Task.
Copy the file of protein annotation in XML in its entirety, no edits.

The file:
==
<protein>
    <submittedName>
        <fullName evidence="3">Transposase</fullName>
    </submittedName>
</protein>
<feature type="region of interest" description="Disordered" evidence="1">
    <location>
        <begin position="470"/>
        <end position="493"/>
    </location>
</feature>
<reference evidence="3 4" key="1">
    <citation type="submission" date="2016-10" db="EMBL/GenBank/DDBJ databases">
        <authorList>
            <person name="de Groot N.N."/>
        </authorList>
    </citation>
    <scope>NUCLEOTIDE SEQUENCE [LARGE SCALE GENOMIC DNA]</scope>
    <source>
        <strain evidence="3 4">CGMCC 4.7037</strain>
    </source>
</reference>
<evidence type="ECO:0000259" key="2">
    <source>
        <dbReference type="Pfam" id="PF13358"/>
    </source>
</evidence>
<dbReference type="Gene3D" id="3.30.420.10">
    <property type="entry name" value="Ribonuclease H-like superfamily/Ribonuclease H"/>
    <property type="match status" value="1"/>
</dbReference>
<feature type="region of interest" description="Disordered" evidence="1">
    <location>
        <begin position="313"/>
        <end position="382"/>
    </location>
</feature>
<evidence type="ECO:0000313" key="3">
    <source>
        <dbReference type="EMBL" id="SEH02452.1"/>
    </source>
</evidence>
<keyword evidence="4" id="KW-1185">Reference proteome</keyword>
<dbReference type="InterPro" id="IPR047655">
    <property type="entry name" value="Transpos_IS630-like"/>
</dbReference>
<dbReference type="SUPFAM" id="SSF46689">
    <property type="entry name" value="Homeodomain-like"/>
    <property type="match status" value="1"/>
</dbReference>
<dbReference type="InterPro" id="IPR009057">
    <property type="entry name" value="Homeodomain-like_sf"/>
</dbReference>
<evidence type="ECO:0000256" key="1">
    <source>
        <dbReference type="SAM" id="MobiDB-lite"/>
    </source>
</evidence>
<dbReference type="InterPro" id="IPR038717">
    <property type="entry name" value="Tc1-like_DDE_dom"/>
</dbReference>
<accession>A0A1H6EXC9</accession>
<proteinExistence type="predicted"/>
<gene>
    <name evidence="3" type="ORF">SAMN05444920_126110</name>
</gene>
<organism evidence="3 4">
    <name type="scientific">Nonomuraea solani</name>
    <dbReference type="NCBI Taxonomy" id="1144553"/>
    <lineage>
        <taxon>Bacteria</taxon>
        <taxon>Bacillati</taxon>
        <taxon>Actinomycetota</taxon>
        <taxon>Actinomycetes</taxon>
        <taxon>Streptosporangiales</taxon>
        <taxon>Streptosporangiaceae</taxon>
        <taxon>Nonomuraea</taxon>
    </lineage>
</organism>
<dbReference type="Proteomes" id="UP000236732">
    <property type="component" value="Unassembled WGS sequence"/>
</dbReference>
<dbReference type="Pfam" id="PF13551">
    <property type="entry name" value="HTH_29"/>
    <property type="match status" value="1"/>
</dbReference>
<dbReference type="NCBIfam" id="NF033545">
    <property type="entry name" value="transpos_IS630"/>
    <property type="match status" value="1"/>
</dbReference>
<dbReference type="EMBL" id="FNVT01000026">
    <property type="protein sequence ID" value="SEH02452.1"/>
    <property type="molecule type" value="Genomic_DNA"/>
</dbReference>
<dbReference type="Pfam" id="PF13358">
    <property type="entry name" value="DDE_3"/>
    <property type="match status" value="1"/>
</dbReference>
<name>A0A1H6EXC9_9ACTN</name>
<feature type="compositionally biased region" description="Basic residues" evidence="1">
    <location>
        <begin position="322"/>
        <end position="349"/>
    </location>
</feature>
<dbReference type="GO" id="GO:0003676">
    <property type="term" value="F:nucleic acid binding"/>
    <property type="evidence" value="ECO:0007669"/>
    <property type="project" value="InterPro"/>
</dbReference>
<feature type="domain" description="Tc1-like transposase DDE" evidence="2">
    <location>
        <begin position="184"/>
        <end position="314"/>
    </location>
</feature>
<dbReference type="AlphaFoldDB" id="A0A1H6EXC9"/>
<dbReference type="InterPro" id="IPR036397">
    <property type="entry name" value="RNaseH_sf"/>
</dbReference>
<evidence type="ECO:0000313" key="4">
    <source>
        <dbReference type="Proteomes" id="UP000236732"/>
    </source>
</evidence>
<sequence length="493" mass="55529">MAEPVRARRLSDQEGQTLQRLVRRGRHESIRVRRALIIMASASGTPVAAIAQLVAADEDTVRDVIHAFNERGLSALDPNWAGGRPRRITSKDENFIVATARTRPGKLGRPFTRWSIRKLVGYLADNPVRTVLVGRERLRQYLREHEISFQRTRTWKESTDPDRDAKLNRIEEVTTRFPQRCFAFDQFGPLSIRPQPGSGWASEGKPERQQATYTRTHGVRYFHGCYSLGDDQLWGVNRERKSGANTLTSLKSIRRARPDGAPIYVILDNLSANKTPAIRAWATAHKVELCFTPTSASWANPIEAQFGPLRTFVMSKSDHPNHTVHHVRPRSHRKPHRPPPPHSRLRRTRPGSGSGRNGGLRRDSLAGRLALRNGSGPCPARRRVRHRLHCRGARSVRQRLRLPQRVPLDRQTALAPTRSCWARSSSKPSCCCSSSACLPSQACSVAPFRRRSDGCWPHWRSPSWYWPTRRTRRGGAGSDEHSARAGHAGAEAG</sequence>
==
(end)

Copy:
<protein>
    <submittedName>
        <fullName evidence="3">Transposase</fullName>
    </submittedName>
</protein>
<feature type="region of interest" description="Disordered" evidence="1">
    <location>
        <begin position="470"/>
        <end position="493"/>
    </location>
</feature>
<reference evidence="3 4" key="1">
    <citation type="submission" date="2016-10" db="EMBL/GenBank/DDBJ databases">
        <authorList>
            <person name="de Groot N.N."/>
        </authorList>
    </citation>
    <scope>NUCLEOTIDE SEQUENCE [LARGE SCALE GENOMIC DNA]</scope>
    <source>
        <strain evidence="3 4">CGMCC 4.7037</strain>
    </source>
</reference>
<evidence type="ECO:0000259" key="2">
    <source>
        <dbReference type="Pfam" id="PF13358"/>
    </source>
</evidence>
<dbReference type="Gene3D" id="3.30.420.10">
    <property type="entry name" value="Ribonuclease H-like superfamily/Ribonuclease H"/>
    <property type="match status" value="1"/>
</dbReference>
<feature type="region of interest" description="Disordered" evidence="1">
    <location>
        <begin position="313"/>
        <end position="382"/>
    </location>
</feature>
<evidence type="ECO:0000313" key="3">
    <source>
        <dbReference type="EMBL" id="SEH02452.1"/>
    </source>
</evidence>
<keyword evidence="4" id="KW-1185">Reference proteome</keyword>
<dbReference type="InterPro" id="IPR047655">
    <property type="entry name" value="Transpos_IS630-like"/>
</dbReference>
<dbReference type="SUPFAM" id="SSF46689">
    <property type="entry name" value="Homeodomain-like"/>
    <property type="match status" value="1"/>
</dbReference>
<dbReference type="InterPro" id="IPR009057">
    <property type="entry name" value="Homeodomain-like_sf"/>
</dbReference>
<evidence type="ECO:0000256" key="1">
    <source>
        <dbReference type="SAM" id="MobiDB-lite"/>
    </source>
</evidence>
<dbReference type="InterPro" id="IPR038717">
    <property type="entry name" value="Tc1-like_DDE_dom"/>
</dbReference>
<accession>A0A1H6EXC9</accession>
<proteinExistence type="predicted"/>
<gene>
    <name evidence="3" type="ORF">SAMN05444920_126110</name>
</gene>
<organism evidence="3 4">
    <name type="scientific">Nonomuraea solani</name>
    <dbReference type="NCBI Taxonomy" id="1144553"/>
    <lineage>
        <taxon>Bacteria</taxon>
        <taxon>Bacillati</taxon>
        <taxon>Actinomycetota</taxon>
        <taxon>Actinomycetes</taxon>
        <taxon>Streptosporangiales</taxon>
        <taxon>Streptosporangiaceae</taxon>
        <taxon>Nonomuraea</taxon>
    </lineage>
</organism>
<dbReference type="Proteomes" id="UP000236732">
    <property type="component" value="Unassembled WGS sequence"/>
</dbReference>
<dbReference type="Pfam" id="PF13551">
    <property type="entry name" value="HTH_29"/>
    <property type="match status" value="1"/>
</dbReference>
<dbReference type="NCBIfam" id="NF033545">
    <property type="entry name" value="transpos_IS630"/>
    <property type="match status" value="1"/>
</dbReference>
<dbReference type="EMBL" id="FNVT01000026">
    <property type="protein sequence ID" value="SEH02452.1"/>
    <property type="molecule type" value="Genomic_DNA"/>
</dbReference>
<dbReference type="Pfam" id="PF13358">
    <property type="entry name" value="DDE_3"/>
    <property type="match status" value="1"/>
</dbReference>
<name>A0A1H6EXC9_9ACTN</name>
<feature type="compositionally biased region" description="Basic residues" evidence="1">
    <location>
        <begin position="322"/>
        <end position="349"/>
    </location>
</feature>
<dbReference type="GO" id="GO:0003676">
    <property type="term" value="F:nucleic acid binding"/>
    <property type="evidence" value="ECO:0007669"/>
    <property type="project" value="InterPro"/>
</dbReference>
<feature type="domain" description="Tc1-like transposase DDE" evidence="2">
    <location>
        <begin position="184"/>
        <end position="314"/>
    </location>
</feature>
<dbReference type="AlphaFoldDB" id="A0A1H6EXC9"/>
<dbReference type="InterPro" id="IPR036397">
    <property type="entry name" value="RNaseH_sf"/>
</dbReference>
<evidence type="ECO:0000313" key="4">
    <source>
        <dbReference type="Proteomes" id="UP000236732"/>
    </source>
</evidence>
<sequence length="493" mass="55529">MAEPVRARRLSDQEGQTLQRLVRRGRHESIRVRRALIIMASASGTPVAAIAQLVAADEDTVRDVIHAFNERGLSALDPNWAGGRPRRITSKDENFIVATARTRPGKLGRPFTRWSIRKLVGYLADNPVRTVLVGRERLRQYLREHEISFQRTRTWKESTDPDRDAKLNRIEEVTTRFPQRCFAFDQFGPLSIRPQPGSGWASEGKPERQQATYTRTHGVRYFHGCYSLGDDQLWGVNRERKSGANTLTSLKSIRRARPDGAPIYVILDNLSANKTPAIRAWATAHKVELCFTPTSASWANPIEAQFGPLRTFVMSKSDHPNHTVHHVRPRSHRKPHRPPPPHSRLRRTRPGSGSGRNGGLRRDSLAGRLALRNGSGPCPARRRVRHRLHCRGARSVRQRLRLPQRVPLDRQTALAPTRSCWARSSSKPSCCCSSSACLPSQACSVAPFRRRSDGCWPHWRSPSWYWPTRRTRRGGAGSDEHSARAGHAGAEAG</sequence>